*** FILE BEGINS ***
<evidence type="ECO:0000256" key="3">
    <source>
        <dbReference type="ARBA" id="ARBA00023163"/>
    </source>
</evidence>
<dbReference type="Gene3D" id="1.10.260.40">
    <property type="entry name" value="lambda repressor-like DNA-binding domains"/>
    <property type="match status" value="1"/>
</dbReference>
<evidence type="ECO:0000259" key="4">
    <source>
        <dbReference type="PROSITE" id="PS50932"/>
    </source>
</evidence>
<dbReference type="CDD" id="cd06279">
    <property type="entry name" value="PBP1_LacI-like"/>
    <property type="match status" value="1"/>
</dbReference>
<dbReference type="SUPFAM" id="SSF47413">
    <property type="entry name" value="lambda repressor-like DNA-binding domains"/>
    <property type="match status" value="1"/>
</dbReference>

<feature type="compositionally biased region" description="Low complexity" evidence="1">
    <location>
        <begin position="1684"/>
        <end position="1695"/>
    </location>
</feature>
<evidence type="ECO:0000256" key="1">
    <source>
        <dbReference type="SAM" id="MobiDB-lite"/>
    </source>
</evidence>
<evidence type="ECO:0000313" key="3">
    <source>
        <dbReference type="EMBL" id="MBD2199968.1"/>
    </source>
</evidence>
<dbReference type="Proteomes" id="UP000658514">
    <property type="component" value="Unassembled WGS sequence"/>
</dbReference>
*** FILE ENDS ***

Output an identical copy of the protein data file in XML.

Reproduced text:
<evidence type="ECO:0000256" key="3">
    <source>
        <dbReference type="ARBA" id="ARBA00023163"/>
    </source>
</evidence>
<dbReference type="Gene3D" id="1.10.260.40">
    <property type="entry name" value="lambda repressor-like DNA-binding domains"/>
    <property type="match status" value="1"/>
</dbReference>
<evidence type="ECO:0000259" key="4">
    <source>
        <dbReference type="PROSITE" id="PS50932"/>
    </source>
</evidence>
<dbReference type="CDD" id="cd06279">
    <property type="entry name" value="PBP1_LacI-like"/>
    <property type="match status" value="1"/>
</dbReference>
<dbReference type="SUPFAM" id="SSF47413">
    <property type="entry name" value="lambda repressor-like DNA-binding domains"/>
    <property type="match status" value="1"/>
</dbReference>

<feature type="compositionally biased region" description="Low complexity" evidence="1">
    <location>
        <begin position="1684"/>
        <end position="1695"/>
    </location>
</feature>
<evidence type="ECO:0000256" key="1">
    <source>
        <dbReference type="SAM" id="MobiDB-lite"/>
    </source>
</evidence>
<evidence type="ECO:0000313" key="3">
    <source>
        <dbReference type="EMBL" id="MBD2199968.1"/>
    </source>
</evidence>
<dbReference type="Proteomes" id="UP000658514">
    <property type="component" value="Unassembled WGS sequence"/>
</dbReference>